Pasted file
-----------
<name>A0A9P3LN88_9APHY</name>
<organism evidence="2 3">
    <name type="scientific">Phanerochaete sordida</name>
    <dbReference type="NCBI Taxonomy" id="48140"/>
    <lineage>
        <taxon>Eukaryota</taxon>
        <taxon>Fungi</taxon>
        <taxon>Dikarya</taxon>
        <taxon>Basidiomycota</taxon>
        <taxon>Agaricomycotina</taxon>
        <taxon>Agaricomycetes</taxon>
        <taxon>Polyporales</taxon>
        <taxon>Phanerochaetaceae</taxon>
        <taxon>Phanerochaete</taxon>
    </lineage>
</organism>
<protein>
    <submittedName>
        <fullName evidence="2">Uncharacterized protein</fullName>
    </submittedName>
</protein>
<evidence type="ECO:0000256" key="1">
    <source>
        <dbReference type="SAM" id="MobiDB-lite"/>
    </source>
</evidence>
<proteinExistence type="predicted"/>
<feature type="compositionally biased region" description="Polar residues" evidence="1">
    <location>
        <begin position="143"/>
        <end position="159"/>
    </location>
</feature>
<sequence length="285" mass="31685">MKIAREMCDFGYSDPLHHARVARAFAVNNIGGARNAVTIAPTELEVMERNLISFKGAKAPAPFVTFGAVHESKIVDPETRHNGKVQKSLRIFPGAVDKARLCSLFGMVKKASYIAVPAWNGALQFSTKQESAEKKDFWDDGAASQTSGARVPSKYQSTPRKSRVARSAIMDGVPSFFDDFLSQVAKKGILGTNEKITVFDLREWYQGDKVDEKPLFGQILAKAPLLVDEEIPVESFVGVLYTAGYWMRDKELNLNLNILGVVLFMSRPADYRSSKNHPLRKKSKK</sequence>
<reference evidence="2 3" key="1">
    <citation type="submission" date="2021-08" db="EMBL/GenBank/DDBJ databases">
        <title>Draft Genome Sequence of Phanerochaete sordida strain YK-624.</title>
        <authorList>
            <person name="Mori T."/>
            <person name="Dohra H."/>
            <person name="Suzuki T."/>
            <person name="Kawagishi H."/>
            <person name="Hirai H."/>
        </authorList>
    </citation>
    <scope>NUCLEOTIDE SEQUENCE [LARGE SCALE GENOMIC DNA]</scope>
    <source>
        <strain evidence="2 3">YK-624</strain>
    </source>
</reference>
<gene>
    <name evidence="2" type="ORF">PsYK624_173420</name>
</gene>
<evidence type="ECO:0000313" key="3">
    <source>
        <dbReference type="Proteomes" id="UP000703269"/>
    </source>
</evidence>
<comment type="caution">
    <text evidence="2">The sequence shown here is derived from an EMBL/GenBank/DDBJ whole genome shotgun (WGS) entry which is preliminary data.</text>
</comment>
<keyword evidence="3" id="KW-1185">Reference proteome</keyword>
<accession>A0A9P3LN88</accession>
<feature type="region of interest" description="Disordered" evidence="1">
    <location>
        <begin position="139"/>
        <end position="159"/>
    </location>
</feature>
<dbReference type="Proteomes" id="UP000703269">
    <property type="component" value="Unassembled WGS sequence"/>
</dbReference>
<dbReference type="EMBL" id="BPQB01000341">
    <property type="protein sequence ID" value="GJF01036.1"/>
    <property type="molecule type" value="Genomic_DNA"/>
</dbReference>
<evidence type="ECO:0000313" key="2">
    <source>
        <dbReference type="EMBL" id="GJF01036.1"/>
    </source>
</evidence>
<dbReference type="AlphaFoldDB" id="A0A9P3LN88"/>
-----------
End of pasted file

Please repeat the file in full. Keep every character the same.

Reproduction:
<name>A0A9P3LN88_9APHY</name>
<organism evidence="2 3">
    <name type="scientific">Phanerochaete sordida</name>
    <dbReference type="NCBI Taxonomy" id="48140"/>
    <lineage>
        <taxon>Eukaryota</taxon>
        <taxon>Fungi</taxon>
        <taxon>Dikarya</taxon>
        <taxon>Basidiomycota</taxon>
        <taxon>Agaricomycotina</taxon>
        <taxon>Agaricomycetes</taxon>
        <taxon>Polyporales</taxon>
        <taxon>Phanerochaetaceae</taxon>
        <taxon>Phanerochaete</taxon>
    </lineage>
</organism>
<protein>
    <submittedName>
        <fullName evidence="2">Uncharacterized protein</fullName>
    </submittedName>
</protein>
<evidence type="ECO:0000256" key="1">
    <source>
        <dbReference type="SAM" id="MobiDB-lite"/>
    </source>
</evidence>
<proteinExistence type="predicted"/>
<feature type="compositionally biased region" description="Polar residues" evidence="1">
    <location>
        <begin position="143"/>
        <end position="159"/>
    </location>
</feature>
<sequence length="285" mass="31685">MKIAREMCDFGYSDPLHHARVARAFAVNNIGGARNAVTIAPTELEVMERNLISFKGAKAPAPFVTFGAVHESKIVDPETRHNGKVQKSLRIFPGAVDKARLCSLFGMVKKASYIAVPAWNGALQFSTKQESAEKKDFWDDGAASQTSGARVPSKYQSTPRKSRVARSAIMDGVPSFFDDFLSQVAKKGILGTNEKITVFDLREWYQGDKVDEKPLFGQILAKAPLLVDEEIPVESFVGVLYTAGYWMRDKELNLNLNILGVVLFMSRPADYRSSKNHPLRKKSKK</sequence>
<reference evidence="2 3" key="1">
    <citation type="submission" date="2021-08" db="EMBL/GenBank/DDBJ databases">
        <title>Draft Genome Sequence of Phanerochaete sordida strain YK-624.</title>
        <authorList>
            <person name="Mori T."/>
            <person name="Dohra H."/>
            <person name="Suzuki T."/>
            <person name="Kawagishi H."/>
            <person name="Hirai H."/>
        </authorList>
    </citation>
    <scope>NUCLEOTIDE SEQUENCE [LARGE SCALE GENOMIC DNA]</scope>
    <source>
        <strain evidence="2 3">YK-624</strain>
    </source>
</reference>
<gene>
    <name evidence="2" type="ORF">PsYK624_173420</name>
</gene>
<evidence type="ECO:0000313" key="3">
    <source>
        <dbReference type="Proteomes" id="UP000703269"/>
    </source>
</evidence>
<comment type="caution">
    <text evidence="2">The sequence shown here is derived from an EMBL/GenBank/DDBJ whole genome shotgun (WGS) entry which is preliminary data.</text>
</comment>
<keyword evidence="3" id="KW-1185">Reference proteome</keyword>
<accession>A0A9P3LN88</accession>
<feature type="region of interest" description="Disordered" evidence="1">
    <location>
        <begin position="139"/>
        <end position="159"/>
    </location>
</feature>
<dbReference type="Proteomes" id="UP000703269">
    <property type="component" value="Unassembled WGS sequence"/>
</dbReference>
<dbReference type="EMBL" id="BPQB01000341">
    <property type="protein sequence ID" value="GJF01036.1"/>
    <property type="molecule type" value="Genomic_DNA"/>
</dbReference>
<evidence type="ECO:0000313" key="2">
    <source>
        <dbReference type="EMBL" id="GJF01036.1"/>
    </source>
</evidence>
<dbReference type="AlphaFoldDB" id="A0A9P3LN88"/>